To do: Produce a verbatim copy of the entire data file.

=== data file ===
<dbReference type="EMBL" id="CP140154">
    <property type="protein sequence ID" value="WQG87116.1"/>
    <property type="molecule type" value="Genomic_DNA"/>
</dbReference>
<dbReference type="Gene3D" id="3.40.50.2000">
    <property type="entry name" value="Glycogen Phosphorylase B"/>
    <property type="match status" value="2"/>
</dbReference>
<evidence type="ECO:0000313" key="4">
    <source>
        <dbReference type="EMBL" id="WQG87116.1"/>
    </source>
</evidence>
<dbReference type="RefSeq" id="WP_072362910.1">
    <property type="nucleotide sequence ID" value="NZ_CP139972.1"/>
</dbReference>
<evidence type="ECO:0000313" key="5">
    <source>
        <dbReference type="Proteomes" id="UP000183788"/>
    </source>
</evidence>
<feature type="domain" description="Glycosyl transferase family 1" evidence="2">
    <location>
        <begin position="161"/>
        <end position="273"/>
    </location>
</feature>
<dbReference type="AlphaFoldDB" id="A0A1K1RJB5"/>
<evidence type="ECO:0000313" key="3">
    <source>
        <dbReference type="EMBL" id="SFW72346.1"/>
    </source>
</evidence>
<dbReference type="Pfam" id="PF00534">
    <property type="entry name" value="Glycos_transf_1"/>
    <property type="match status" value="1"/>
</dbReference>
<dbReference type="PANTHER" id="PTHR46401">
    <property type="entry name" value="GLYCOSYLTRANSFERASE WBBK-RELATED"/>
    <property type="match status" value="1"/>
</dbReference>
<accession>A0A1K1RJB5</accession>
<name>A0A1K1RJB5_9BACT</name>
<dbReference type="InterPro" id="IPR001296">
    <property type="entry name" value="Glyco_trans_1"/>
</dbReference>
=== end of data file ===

<dbReference type="EMBL" id="CP140154">
    <property type="protein sequence ID" value="WQG87116.1"/>
    <property type="molecule type" value="Genomic_DNA"/>
</dbReference>
<dbReference type="Gene3D" id="3.40.50.2000">
    <property type="entry name" value="Glycogen Phosphorylase B"/>
    <property type="match status" value="2"/>
</dbReference>
<evidence type="ECO:0000313" key="4">
    <source>
        <dbReference type="EMBL" id="WQG87116.1"/>
    </source>
</evidence>
<dbReference type="RefSeq" id="WP_072362910.1">
    <property type="nucleotide sequence ID" value="NZ_CP139972.1"/>
</dbReference>
<evidence type="ECO:0000313" key="5">
    <source>
        <dbReference type="Proteomes" id="UP000183788"/>
    </source>
</evidence>
<feature type="domain" description="Glycosyl transferase family 1" evidence="2">
    <location>
        <begin position="161"/>
        <end position="273"/>
    </location>
</feature>
<dbReference type="AlphaFoldDB" id="A0A1K1RJB5"/>
<evidence type="ECO:0000313" key="3">
    <source>
        <dbReference type="EMBL" id="SFW72346.1"/>
    </source>
</evidence>
<dbReference type="Pfam" id="PF00534">
    <property type="entry name" value="Glycos_transf_1"/>
    <property type="match status" value="1"/>
</dbReference>
<dbReference type="PANTHER" id="PTHR46401">
    <property type="entry name" value="GLYCOSYLTRANSFERASE WBBK-RELATED"/>
    <property type="match status" value="1"/>
</dbReference>
<accession>A0A1K1RJB5</accession>
<name>A0A1K1RJB5_9BACT</name>
<dbReference type="InterPro" id="IPR001296">
    <property type="entry name" value="Glyco_trans_1"/>
</dbReference>